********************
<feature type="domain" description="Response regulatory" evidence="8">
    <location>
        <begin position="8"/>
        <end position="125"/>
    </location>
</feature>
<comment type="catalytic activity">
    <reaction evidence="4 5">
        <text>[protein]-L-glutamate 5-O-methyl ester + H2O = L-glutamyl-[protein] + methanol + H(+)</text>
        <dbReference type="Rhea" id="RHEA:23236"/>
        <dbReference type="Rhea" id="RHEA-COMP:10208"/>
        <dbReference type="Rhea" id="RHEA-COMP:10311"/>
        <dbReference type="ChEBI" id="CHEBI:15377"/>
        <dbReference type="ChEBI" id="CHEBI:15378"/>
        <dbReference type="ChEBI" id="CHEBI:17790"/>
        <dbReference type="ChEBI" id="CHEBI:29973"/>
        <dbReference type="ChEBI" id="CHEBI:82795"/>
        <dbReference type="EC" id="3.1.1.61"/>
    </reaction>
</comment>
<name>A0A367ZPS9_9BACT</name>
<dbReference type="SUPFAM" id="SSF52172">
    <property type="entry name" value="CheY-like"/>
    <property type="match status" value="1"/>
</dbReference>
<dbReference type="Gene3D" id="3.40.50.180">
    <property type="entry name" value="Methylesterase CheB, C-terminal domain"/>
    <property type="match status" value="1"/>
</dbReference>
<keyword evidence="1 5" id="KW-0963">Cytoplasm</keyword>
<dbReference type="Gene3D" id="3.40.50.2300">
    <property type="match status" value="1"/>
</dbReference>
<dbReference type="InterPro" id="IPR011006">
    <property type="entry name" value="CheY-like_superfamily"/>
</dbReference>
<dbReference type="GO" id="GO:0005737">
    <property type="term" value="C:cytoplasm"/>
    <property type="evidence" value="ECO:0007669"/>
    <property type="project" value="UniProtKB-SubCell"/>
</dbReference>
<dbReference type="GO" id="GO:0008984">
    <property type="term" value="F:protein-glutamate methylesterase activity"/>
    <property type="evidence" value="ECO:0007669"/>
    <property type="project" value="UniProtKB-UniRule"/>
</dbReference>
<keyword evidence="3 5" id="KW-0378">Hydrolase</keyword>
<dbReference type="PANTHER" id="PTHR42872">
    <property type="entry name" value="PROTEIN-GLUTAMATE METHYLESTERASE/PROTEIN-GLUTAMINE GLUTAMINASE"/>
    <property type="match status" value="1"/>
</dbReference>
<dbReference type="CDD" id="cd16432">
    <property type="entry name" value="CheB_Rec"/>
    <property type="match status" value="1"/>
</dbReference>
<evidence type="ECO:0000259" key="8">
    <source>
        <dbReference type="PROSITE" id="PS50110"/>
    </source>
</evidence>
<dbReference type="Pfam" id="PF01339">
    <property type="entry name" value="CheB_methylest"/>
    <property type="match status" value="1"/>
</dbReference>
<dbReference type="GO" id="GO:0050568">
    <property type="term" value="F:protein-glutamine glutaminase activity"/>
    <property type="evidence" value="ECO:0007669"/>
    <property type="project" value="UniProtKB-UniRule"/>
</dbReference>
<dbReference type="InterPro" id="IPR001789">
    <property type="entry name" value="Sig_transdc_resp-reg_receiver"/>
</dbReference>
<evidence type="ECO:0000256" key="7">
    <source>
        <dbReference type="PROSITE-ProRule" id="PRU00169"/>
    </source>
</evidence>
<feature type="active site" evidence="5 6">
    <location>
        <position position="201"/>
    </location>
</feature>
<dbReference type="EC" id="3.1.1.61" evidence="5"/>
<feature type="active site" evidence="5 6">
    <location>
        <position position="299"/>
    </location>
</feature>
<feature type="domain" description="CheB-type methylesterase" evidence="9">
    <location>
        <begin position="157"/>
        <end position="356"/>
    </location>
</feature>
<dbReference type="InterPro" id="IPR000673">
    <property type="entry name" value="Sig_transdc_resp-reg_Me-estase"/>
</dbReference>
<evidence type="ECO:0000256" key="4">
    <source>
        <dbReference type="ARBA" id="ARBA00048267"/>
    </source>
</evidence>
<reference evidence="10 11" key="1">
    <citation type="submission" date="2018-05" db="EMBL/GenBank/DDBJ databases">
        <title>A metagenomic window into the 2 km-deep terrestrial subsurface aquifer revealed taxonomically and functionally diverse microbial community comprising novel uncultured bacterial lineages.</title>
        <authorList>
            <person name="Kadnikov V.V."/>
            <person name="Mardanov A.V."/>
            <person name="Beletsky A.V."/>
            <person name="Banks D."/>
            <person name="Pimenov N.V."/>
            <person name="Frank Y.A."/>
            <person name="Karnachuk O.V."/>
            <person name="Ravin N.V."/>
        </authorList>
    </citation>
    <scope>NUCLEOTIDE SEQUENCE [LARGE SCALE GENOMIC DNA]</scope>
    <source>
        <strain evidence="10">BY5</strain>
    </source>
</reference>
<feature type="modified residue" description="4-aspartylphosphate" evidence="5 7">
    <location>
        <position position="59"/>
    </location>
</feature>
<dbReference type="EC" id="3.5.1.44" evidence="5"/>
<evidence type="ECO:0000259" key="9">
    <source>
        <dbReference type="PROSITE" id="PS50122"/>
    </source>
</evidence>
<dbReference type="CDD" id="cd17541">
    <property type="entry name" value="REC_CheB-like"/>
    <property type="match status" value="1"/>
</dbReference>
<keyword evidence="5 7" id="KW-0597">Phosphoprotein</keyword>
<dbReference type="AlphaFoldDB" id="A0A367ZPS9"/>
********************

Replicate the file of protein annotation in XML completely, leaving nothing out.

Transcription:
<feature type="domain" description="Response regulatory" evidence="8">
    <location>
        <begin position="8"/>
        <end position="125"/>
    </location>
</feature>
<comment type="catalytic activity">
    <reaction evidence="4 5">
        <text>[protein]-L-glutamate 5-O-methyl ester + H2O = L-glutamyl-[protein] + methanol + H(+)</text>
        <dbReference type="Rhea" id="RHEA:23236"/>
        <dbReference type="Rhea" id="RHEA-COMP:10208"/>
        <dbReference type="Rhea" id="RHEA-COMP:10311"/>
        <dbReference type="ChEBI" id="CHEBI:15377"/>
        <dbReference type="ChEBI" id="CHEBI:15378"/>
        <dbReference type="ChEBI" id="CHEBI:17790"/>
        <dbReference type="ChEBI" id="CHEBI:29973"/>
        <dbReference type="ChEBI" id="CHEBI:82795"/>
        <dbReference type="EC" id="3.1.1.61"/>
    </reaction>
</comment>
<name>A0A367ZPS9_9BACT</name>
<dbReference type="SUPFAM" id="SSF52172">
    <property type="entry name" value="CheY-like"/>
    <property type="match status" value="1"/>
</dbReference>
<dbReference type="Gene3D" id="3.40.50.180">
    <property type="entry name" value="Methylesterase CheB, C-terminal domain"/>
    <property type="match status" value="1"/>
</dbReference>
<keyword evidence="1 5" id="KW-0963">Cytoplasm</keyword>
<dbReference type="Gene3D" id="3.40.50.2300">
    <property type="match status" value="1"/>
</dbReference>
<dbReference type="InterPro" id="IPR011006">
    <property type="entry name" value="CheY-like_superfamily"/>
</dbReference>
<dbReference type="GO" id="GO:0005737">
    <property type="term" value="C:cytoplasm"/>
    <property type="evidence" value="ECO:0007669"/>
    <property type="project" value="UniProtKB-SubCell"/>
</dbReference>
<dbReference type="GO" id="GO:0008984">
    <property type="term" value="F:protein-glutamate methylesterase activity"/>
    <property type="evidence" value="ECO:0007669"/>
    <property type="project" value="UniProtKB-UniRule"/>
</dbReference>
<keyword evidence="3 5" id="KW-0378">Hydrolase</keyword>
<dbReference type="PANTHER" id="PTHR42872">
    <property type="entry name" value="PROTEIN-GLUTAMATE METHYLESTERASE/PROTEIN-GLUTAMINE GLUTAMINASE"/>
    <property type="match status" value="1"/>
</dbReference>
<dbReference type="CDD" id="cd16432">
    <property type="entry name" value="CheB_Rec"/>
    <property type="match status" value="1"/>
</dbReference>
<evidence type="ECO:0000259" key="8">
    <source>
        <dbReference type="PROSITE" id="PS50110"/>
    </source>
</evidence>
<dbReference type="Pfam" id="PF01339">
    <property type="entry name" value="CheB_methylest"/>
    <property type="match status" value="1"/>
</dbReference>
<dbReference type="GO" id="GO:0050568">
    <property type="term" value="F:protein-glutamine glutaminase activity"/>
    <property type="evidence" value="ECO:0007669"/>
    <property type="project" value="UniProtKB-UniRule"/>
</dbReference>
<dbReference type="InterPro" id="IPR001789">
    <property type="entry name" value="Sig_transdc_resp-reg_receiver"/>
</dbReference>
<evidence type="ECO:0000256" key="7">
    <source>
        <dbReference type="PROSITE-ProRule" id="PRU00169"/>
    </source>
</evidence>
<feature type="active site" evidence="5 6">
    <location>
        <position position="201"/>
    </location>
</feature>
<dbReference type="EC" id="3.1.1.61" evidence="5"/>
<feature type="active site" evidence="5 6">
    <location>
        <position position="299"/>
    </location>
</feature>
<feature type="domain" description="CheB-type methylesterase" evidence="9">
    <location>
        <begin position="157"/>
        <end position="356"/>
    </location>
</feature>
<dbReference type="InterPro" id="IPR000673">
    <property type="entry name" value="Sig_transdc_resp-reg_Me-estase"/>
</dbReference>
<evidence type="ECO:0000256" key="4">
    <source>
        <dbReference type="ARBA" id="ARBA00048267"/>
    </source>
</evidence>
<reference evidence="10 11" key="1">
    <citation type="submission" date="2018-05" db="EMBL/GenBank/DDBJ databases">
        <title>A metagenomic window into the 2 km-deep terrestrial subsurface aquifer revealed taxonomically and functionally diverse microbial community comprising novel uncultured bacterial lineages.</title>
        <authorList>
            <person name="Kadnikov V.V."/>
            <person name="Mardanov A.V."/>
            <person name="Beletsky A.V."/>
            <person name="Banks D."/>
            <person name="Pimenov N.V."/>
            <person name="Frank Y.A."/>
            <person name="Karnachuk O.V."/>
            <person name="Ravin N.V."/>
        </authorList>
    </citation>
    <scope>NUCLEOTIDE SEQUENCE [LARGE SCALE GENOMIC DNA]</scope>
    <source>
        <strain evidence="10">BY5</strain>
    </source>
</reference>
<feature type="modified residue" description="4-aspartylphosphate" evidence="5 7">
    <location>
        <position position="59"/>
    </location>
</feature>
<dbReference type="EC" id="3.5.1.44" evidence="5"/>
<evidence type="ECO:0000259" key="9">
    <source>
        <dbReference type="PROSITE" id="PS50122"/>
    </source>
</evidence>
<dbReference type="CDD" id="cd17541">
    <property type="entry name" value="REC_CheB-like"/>
    <property type="match status" value="1"/>
</dbReference>
<keyword evidence="5 7" id="KW-0597">Phosphoprotein</keyword>
<dbReference type="AlphaFoldDB" id="A0A367ZPS9"/>